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A Change of Timaeus
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redundant fallibility

PostPosted: Fri Sep 11, 2015 3:55 am    Post subject: Reply with quote

All classical Indian thought presupposes karma. One should be impressed by that. A mere schematic suggestion of a world. All classical Greek thought presupposes the opposition of necessity and logos. The character of our own thought is not now clear. Perhaps it lies in the tendentious distinction, in basic knowing of things, of the animate and the inanimate things. But such ways of knowing the things have no end.

‘Besides, stones, mud, sticks, or whatever else you think of, is not the same for anybody, anywhere, or anytime. We process mud as a sensation; these sensations are registered through our bodies, mind, and soul and give rise to experiences. Everyone’s experiences are different or processed differently according to the individual. But this is only one way of viewing things.’

You constantly plunge into a tangle without being impressed by your own confusion. What is supposed to remain when the different experiences are removed? Only the math, as the thing-in-itself. But that is another ‘different’ use of the thing.

Most of what you say is extremely frivolous. You say you know nothing about philosophy, but claim knowledge of everything difficult. You've reached an incredible degree of conceit over rehearsing the same things everyone says daily in the streets. The inherited praise of Indian things based on the disenchantment with European culture arrived at in the nineteenth century from which Nazism got a great vital thrust, the belief in the undying mathematical objects, the presumption one can simply read ancient texts as if one were oneself an ancient. It would be a great loss to you to remain imperturbably self satisfied at that astoundingly naive level.
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redundant fallibility

PostPosted: Fri Sep 11, 2015 5:59 pm    Post subject: Reply with quote

After Thoughts

We are told that knowledge of the customary interpretations, which, incidentally, I myself have know for more than twenty years, are a sign of deep study of Plato. In fact, the opposite is the case. This is merely informational knowledge. It is insisted that naive readings are original, in fact in all honesty there is nothing here that I haven't heard from a dozen others. Of course certain sentences differ, but in their chief themes they are quite typical rehearsals of the customary views.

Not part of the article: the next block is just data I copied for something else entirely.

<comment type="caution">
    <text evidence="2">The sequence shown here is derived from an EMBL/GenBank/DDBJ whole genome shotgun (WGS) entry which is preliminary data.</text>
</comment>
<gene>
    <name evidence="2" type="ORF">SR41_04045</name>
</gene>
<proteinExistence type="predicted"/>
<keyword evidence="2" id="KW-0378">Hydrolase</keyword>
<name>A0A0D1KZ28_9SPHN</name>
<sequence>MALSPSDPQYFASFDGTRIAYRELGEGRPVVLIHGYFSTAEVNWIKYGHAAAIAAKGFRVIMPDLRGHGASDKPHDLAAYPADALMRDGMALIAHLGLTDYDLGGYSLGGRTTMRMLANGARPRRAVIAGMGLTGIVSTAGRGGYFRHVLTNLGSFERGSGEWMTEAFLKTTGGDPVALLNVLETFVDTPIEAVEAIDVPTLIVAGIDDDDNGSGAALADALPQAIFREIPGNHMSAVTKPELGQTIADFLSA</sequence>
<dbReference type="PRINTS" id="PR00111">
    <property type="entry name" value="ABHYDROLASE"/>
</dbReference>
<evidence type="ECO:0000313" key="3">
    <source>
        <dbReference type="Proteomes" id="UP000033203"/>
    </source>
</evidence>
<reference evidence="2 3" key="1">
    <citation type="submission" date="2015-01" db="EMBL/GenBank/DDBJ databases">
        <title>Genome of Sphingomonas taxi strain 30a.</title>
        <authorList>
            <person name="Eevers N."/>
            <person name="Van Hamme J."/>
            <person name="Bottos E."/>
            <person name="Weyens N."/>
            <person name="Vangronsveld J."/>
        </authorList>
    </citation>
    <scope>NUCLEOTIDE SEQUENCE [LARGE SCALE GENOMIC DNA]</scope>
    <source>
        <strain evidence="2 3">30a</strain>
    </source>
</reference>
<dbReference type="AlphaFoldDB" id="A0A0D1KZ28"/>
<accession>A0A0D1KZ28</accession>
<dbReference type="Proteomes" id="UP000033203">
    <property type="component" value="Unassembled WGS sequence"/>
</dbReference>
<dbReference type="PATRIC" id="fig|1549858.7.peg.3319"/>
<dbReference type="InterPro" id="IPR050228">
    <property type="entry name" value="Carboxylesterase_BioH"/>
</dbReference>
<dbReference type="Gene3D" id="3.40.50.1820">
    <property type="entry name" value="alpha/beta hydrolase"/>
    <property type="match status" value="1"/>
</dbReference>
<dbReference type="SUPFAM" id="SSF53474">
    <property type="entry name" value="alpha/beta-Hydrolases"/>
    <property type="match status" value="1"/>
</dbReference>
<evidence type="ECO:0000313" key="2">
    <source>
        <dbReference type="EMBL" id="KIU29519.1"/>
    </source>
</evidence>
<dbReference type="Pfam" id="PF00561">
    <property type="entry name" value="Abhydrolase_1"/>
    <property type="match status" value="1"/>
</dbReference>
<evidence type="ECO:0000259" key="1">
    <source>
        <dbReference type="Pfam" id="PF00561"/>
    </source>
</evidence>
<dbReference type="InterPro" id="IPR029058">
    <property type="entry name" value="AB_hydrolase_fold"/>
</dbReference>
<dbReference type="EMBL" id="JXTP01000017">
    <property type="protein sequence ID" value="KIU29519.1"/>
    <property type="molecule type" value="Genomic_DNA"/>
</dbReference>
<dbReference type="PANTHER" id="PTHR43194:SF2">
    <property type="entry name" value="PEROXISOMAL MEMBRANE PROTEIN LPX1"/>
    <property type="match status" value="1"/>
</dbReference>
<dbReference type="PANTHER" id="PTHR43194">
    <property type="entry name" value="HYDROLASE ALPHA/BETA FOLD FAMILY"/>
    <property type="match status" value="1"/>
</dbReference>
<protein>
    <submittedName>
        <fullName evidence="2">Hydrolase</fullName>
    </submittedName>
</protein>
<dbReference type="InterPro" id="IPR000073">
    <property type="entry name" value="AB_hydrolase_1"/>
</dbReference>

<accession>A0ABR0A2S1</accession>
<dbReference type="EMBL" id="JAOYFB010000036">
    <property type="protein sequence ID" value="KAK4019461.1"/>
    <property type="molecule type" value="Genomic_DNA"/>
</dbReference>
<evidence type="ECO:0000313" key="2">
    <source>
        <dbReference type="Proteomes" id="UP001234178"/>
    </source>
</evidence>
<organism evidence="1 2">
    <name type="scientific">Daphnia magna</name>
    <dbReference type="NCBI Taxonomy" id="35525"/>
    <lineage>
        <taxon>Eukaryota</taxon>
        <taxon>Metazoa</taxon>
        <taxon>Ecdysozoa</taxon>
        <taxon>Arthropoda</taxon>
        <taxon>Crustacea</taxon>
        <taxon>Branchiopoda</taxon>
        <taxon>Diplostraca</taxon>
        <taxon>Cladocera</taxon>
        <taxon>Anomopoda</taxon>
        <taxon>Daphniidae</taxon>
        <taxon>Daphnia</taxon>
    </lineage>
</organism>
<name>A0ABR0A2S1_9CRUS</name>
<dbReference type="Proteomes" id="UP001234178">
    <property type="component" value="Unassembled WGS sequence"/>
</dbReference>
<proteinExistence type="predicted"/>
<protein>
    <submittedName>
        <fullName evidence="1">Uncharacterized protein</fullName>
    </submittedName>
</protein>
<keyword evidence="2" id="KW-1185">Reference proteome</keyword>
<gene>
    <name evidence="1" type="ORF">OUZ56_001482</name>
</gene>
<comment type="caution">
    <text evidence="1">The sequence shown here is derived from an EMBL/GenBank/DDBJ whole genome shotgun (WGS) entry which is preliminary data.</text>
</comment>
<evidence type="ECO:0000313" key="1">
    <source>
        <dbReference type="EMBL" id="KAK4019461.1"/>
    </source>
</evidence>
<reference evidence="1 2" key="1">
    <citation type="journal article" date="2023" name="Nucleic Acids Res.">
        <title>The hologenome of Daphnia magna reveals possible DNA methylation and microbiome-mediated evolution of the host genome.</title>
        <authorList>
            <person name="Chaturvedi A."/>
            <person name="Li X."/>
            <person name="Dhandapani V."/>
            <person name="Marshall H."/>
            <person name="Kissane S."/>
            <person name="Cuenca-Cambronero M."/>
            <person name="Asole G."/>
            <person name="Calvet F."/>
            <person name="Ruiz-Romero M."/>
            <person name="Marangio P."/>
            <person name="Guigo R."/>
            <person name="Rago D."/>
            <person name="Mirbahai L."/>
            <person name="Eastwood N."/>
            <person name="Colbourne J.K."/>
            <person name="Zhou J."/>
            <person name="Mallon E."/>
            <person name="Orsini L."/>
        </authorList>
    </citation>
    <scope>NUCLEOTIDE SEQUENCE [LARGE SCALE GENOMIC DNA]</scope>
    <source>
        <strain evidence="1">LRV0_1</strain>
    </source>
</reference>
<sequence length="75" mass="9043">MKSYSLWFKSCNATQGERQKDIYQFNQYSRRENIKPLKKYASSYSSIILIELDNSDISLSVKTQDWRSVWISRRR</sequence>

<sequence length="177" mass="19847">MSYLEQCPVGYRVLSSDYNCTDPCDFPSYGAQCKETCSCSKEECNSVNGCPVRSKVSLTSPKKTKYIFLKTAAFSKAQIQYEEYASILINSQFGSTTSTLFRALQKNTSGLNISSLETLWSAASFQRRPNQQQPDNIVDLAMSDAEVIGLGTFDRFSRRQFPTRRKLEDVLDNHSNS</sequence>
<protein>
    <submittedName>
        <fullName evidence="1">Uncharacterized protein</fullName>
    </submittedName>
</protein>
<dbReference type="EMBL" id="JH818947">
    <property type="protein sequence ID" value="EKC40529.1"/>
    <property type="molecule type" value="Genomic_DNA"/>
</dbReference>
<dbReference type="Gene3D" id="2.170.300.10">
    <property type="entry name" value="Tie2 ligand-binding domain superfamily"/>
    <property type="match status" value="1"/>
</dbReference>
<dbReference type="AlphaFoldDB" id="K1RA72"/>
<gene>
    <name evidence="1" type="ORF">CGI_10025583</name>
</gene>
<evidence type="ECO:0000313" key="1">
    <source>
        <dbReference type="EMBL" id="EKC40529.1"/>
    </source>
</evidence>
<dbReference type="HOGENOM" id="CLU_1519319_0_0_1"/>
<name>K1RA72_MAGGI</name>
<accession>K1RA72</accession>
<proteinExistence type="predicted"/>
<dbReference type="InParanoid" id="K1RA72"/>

Now, one is inclined to suspect bad faith. For the reason people don’t like to be accused of having made an error, or of being ill-informed. On the other hand, in several cases the mechanical remarks about word games seem to take on another register. That of the possibly genuine concern or accusation of arbitrariness.

I find all technical discussion of a higher kind is useless in this discussion, and so will give as much as possible a plain English account of what I intend to suggest by the use of the phrase interpretation. Taking this term as one example of the things which have been capriciously misused here in this discussion.

By interpretation I don’t intend to introduce a synonym for wanton blather. It doesn't mean ‘anything goes’. Most of all it does not mean simply reading something and making a report about one’s opinions on the matters discovered in the reading [I don't speak here of a so-called 'close reading', which might be called a proper interpretation in certain cases although not chiefly because it treats the matters forensically]. A ‘reading’, is not an interpretation (parenthetically, to add one technical point, neither is it a hermeneutical act in the sense connected to the History of Being).

I mean precisely what is found in the case of the phenomenon that in some African countries is called ‘getting a haircut’. One Western interpretation of the matter goes under the name Female Genital Mutilation, another is Female Circumcision. These I call proper interpretations, they both have a certain ground, they are not mere capricious appraisals of the matter in hand. One can see that the one demands a certain attitude towards the phenomenon whilst the other takes a more neutral stance. In addition one can say safely that those who maintain these views, by in large, there may be some exceptions, honestly hold that the thing named is what they say it is. And they do this performatively, i.e., as a living attitude and not only as an abstraction. It is not mere arbitrariness that the term names. The interpretation in this sense relies on the sensorium, one sees a certain matter and clarifies it to oneself in speech. One says, for example, there is the Earth, and means, when they elaborate the matter to themselves, a globe, a planet amongst others, a sphere. Surely, e.g., Plato saw no planet amongst others, and no sphere when he saw the earth. It might always be that someone would say, I think the earth is a sphere, but that is quite different form saying, ‘grab me that chair and that stone please’ and knowing that that thing there is a chair and that thing a paper weight. The interpretation must have a basic cogency for the one doing the thinking, and by thinking I mean the activity of the sensorium explained with language. As opposed to intelection which is the way we think over things apart from direct sensing or intuition. The texts one reads point to many things that are directly available to our sensorium, and then to others that are abstruse and require intellectual understanding. It does seem there is a basic sense of cogency in the intellectual things like that of the direct things, which makes us say, this and this make sense, this and this don't make sense. And that this atmosphere is in a flux both personally and culturally, and ultimately throughout the ages.
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